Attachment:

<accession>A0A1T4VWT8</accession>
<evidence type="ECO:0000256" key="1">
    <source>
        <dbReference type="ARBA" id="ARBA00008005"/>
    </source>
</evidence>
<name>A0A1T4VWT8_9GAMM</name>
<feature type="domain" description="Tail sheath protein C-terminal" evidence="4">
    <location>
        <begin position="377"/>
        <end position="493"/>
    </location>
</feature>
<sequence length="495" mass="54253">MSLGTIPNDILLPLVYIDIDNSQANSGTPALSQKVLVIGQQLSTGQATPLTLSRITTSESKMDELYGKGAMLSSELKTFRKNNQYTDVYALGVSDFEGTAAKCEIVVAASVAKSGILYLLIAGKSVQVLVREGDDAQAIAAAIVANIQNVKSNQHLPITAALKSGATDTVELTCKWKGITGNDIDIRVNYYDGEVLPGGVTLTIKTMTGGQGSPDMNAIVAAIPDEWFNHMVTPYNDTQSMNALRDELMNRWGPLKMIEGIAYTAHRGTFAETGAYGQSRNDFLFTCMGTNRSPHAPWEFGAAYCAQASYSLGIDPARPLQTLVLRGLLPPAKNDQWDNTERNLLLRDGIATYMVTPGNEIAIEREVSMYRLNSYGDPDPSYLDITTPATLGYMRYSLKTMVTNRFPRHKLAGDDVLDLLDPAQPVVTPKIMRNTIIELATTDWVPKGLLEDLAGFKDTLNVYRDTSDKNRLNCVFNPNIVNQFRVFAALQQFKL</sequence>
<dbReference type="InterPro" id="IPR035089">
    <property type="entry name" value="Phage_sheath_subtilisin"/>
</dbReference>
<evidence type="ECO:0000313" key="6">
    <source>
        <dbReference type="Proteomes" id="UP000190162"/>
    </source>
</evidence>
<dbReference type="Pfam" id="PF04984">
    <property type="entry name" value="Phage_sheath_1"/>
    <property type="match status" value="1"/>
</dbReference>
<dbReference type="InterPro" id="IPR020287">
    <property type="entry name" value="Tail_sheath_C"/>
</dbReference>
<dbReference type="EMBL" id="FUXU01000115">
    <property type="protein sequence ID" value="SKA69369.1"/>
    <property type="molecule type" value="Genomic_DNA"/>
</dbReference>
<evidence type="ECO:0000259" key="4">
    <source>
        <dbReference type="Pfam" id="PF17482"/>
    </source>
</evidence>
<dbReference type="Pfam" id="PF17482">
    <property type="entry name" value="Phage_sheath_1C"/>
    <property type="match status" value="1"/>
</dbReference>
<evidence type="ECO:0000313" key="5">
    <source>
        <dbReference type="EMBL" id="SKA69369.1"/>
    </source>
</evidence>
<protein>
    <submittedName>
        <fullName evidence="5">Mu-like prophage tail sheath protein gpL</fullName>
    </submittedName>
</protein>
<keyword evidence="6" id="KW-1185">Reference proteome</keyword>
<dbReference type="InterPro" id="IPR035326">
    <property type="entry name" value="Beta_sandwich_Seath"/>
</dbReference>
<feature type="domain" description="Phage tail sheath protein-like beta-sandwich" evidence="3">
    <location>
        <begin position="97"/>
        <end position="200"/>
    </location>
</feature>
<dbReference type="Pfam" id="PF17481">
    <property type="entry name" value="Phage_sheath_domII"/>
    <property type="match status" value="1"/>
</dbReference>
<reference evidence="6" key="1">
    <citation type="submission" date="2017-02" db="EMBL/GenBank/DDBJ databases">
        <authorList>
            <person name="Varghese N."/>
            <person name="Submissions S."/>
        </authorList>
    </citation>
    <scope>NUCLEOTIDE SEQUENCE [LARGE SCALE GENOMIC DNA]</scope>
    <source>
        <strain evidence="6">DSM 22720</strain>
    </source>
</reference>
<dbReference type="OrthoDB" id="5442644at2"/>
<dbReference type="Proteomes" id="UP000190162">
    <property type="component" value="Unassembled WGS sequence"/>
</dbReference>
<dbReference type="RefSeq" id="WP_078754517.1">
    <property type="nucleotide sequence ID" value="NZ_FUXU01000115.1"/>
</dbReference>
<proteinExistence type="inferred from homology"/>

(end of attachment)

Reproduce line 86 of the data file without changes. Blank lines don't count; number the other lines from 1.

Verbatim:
<proteinExistence type="inferred from homology"/>